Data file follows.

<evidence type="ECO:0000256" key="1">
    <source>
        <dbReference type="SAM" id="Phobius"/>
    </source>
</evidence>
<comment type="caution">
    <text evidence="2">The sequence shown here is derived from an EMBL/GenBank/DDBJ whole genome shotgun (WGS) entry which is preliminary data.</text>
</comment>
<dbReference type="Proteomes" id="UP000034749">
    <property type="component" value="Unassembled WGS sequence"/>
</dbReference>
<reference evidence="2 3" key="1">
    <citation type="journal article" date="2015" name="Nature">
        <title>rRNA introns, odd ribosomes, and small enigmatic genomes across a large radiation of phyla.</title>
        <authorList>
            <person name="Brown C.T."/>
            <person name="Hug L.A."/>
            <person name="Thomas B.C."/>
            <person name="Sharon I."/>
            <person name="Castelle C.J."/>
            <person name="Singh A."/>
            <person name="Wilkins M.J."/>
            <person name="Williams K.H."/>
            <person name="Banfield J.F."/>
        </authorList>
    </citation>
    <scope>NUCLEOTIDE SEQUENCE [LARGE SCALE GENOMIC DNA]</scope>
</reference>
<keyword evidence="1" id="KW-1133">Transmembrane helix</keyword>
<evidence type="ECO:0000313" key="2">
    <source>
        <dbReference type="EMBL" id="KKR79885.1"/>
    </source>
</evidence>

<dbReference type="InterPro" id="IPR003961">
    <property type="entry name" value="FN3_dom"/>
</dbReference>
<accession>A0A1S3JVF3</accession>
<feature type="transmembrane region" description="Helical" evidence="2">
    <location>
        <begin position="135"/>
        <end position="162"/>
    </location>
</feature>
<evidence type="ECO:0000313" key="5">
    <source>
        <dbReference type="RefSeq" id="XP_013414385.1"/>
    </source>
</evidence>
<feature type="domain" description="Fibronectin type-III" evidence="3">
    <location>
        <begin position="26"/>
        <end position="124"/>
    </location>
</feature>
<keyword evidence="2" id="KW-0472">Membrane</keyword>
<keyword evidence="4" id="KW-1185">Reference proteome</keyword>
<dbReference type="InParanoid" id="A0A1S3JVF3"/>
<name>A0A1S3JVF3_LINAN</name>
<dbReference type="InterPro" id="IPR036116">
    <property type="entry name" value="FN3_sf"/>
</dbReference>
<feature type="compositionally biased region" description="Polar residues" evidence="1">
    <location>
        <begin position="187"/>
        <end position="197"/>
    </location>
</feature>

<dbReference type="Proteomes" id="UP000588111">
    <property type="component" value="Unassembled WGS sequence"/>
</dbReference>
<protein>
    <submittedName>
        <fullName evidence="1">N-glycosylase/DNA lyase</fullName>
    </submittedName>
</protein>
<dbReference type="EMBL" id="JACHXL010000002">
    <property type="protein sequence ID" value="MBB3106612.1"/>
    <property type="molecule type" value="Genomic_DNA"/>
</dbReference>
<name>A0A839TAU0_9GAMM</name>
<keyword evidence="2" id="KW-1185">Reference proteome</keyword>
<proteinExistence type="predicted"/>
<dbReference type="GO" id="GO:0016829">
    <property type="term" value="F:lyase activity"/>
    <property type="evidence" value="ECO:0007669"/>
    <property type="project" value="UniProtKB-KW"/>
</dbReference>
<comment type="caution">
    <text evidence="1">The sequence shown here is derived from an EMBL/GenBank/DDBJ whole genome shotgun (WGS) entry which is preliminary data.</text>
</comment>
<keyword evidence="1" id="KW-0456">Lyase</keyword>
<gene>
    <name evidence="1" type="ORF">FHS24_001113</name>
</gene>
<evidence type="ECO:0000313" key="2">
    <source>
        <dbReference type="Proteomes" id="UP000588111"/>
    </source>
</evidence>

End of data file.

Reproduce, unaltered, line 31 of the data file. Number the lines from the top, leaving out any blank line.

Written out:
    <source>